Dave Furlan | Senior HR Business Partner
Joined TPCHR in May 2013
My parents owned a series of restaurants throughout my childhood. It was not a big empire. Just small places that they started, ran for a few years, and then sold.
I remember their first restaurant where my mom waited tables and had my sister and I play with toys and coloring books on top of the chest freezer while she worked. When I was eight years old, I worked in a new restaurant of theirs where I would wash dishes occasionally and only get paid from a few tips given by waitresses who enjoyed having me around. Then when I was eleven years old, my parents opened a pizzeria and I started working there regularly where my starting pay was $1.50 per hour. As an HR professional, I’m sure there were a few child labor law violations along the way, but it was definitely a lot of fun the whole time.
I worked at the pizzeria through high school and then on breaks during college. It was a tough job sometimes. For one thing, as those who work in restaurants know, it’s hard being on your feet all day plus I was working in a hot kitchen, washing dishes at the end of the night, and getting home after closing time to try to get homework done.
Beyond that, when I started as a pre-adolescent, 11-year old, it was a little bit of a challenge to get adults to trust that I could get things right. They sometimes would question me whether I wrote down their order correctly or would make a pizza how they wanted it. We also had one of those manual cash registers where you only punch in the sale and it doesn’t tell you the change to give. I quickly learned how to accurately count change and how to confidentially hand it back to those adults knowing I got the amount right. To this day, I can still tell you how much change to give someone (and why) if the sale is $6.07 and someone hands you a $10 bill, a dollar, and a dime.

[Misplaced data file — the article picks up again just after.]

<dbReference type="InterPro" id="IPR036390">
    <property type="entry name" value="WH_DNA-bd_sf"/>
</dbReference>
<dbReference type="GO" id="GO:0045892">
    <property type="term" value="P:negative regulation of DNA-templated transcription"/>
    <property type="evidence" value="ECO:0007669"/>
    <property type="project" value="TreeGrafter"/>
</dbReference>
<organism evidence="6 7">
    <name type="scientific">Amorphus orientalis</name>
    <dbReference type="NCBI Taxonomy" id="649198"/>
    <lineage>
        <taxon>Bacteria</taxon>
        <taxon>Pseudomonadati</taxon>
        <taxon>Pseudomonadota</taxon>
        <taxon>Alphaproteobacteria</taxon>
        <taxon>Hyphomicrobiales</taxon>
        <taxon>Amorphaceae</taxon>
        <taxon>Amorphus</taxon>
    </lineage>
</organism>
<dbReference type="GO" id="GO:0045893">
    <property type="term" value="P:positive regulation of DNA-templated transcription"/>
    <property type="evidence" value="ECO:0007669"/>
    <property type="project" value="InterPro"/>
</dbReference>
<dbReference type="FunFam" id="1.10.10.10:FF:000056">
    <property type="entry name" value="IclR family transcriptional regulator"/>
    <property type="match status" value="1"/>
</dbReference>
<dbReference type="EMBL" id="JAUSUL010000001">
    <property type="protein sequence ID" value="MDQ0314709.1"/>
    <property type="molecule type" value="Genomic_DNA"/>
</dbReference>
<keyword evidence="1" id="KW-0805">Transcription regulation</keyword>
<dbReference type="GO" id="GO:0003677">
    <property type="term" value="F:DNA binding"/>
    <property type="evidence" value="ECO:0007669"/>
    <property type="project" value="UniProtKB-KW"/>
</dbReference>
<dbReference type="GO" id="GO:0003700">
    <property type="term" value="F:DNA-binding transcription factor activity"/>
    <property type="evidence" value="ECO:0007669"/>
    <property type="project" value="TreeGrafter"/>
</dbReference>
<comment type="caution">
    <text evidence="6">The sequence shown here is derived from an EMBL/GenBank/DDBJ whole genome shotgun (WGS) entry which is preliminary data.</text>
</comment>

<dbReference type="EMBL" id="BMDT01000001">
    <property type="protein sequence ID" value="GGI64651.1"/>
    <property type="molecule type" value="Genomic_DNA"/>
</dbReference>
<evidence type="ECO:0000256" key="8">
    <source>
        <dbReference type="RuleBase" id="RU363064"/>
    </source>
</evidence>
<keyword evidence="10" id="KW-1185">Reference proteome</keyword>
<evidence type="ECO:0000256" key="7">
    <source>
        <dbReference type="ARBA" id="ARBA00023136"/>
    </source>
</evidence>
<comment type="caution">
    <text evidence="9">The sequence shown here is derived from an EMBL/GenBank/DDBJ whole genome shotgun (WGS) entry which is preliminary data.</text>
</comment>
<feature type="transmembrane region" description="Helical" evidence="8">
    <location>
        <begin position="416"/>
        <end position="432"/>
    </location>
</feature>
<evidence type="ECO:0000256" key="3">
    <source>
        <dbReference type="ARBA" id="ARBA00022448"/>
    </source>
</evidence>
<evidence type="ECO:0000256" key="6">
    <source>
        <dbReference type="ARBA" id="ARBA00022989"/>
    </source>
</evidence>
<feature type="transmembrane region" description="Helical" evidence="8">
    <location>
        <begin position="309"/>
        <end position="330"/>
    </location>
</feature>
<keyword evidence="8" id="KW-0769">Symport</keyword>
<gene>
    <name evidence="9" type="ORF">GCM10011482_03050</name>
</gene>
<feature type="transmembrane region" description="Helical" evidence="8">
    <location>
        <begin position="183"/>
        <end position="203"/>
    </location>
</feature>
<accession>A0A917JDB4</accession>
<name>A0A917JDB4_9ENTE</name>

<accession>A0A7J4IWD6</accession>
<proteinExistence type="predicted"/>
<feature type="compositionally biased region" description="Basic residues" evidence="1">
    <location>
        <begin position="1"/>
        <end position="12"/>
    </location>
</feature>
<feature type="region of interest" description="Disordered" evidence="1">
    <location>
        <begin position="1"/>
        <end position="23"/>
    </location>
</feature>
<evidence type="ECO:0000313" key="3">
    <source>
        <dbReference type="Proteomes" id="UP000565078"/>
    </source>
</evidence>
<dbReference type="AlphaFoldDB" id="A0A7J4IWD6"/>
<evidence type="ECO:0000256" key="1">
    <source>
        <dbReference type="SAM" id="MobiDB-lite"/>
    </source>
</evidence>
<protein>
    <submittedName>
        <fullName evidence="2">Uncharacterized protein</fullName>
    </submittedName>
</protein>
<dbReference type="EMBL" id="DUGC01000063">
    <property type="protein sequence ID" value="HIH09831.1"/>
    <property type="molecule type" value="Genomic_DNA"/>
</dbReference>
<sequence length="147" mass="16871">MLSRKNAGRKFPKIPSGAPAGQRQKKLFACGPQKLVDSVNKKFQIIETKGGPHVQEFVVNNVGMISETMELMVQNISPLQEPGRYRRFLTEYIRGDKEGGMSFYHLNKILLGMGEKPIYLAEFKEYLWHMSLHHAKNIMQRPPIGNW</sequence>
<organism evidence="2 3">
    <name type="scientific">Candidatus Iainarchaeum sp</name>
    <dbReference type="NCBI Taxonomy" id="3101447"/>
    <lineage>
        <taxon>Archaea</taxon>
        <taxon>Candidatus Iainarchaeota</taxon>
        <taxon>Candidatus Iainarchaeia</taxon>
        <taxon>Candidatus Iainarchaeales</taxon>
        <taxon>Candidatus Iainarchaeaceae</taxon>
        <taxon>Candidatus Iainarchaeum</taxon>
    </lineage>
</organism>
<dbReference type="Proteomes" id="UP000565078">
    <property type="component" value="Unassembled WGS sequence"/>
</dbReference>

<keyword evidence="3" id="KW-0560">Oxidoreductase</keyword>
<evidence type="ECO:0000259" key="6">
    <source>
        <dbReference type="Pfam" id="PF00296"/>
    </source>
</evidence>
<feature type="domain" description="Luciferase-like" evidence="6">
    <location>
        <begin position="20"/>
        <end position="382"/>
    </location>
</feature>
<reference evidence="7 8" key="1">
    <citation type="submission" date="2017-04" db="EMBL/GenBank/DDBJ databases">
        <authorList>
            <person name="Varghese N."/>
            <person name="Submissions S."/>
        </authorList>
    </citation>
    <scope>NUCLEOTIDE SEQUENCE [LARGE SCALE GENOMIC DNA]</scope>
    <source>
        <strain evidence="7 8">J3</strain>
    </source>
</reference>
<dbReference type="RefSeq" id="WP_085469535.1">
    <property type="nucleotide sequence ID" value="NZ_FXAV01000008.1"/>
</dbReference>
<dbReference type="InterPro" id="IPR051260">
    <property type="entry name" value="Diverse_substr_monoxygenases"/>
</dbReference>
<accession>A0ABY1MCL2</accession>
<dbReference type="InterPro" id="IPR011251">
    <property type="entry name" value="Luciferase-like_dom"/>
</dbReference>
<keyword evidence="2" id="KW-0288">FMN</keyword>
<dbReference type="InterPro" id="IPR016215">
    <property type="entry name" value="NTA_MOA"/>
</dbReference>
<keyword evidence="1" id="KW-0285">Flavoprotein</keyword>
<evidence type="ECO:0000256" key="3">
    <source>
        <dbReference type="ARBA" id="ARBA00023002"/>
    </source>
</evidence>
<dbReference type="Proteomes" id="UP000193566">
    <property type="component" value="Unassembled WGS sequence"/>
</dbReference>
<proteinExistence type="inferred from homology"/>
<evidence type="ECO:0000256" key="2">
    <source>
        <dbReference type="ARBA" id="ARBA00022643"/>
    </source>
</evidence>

I’m a firm believer that much of what you spend time doing in your youth forms the person you become later in life. All those years working for my parents taught me a lot about what makes me the HR Business Partner that I’ve become today. It taught me the value of hard work, how to be willing to tackle anything, and how to give the best service to a customer, no matter how difficult they can be. But most importantly, since I was closely tied to the owners of the business – my parents – it taught me to treat every job I’ve done since with the loyalty and commitment of an owner. I don’t say that to boost my ego. It’s more that it’s something built into my nature and hard to turn off. I’m thankful it’s something that has helped me succeed in a career where daily I work with small to medium-sized business owners.
I did get a formal education after working for my parents, and I have had some influential and important HR experience over the years. But that’s something for a LinkedIn profile. Suffice it to say that, given the opportunity, I strive to become the partner, advisor or consultant for each client at TPCHR. To share the things I’ve learned but also learn from them. To do all I can to help them succeed no matter what task is placed before me. Yes, I might even be willing to help wash the dishes.
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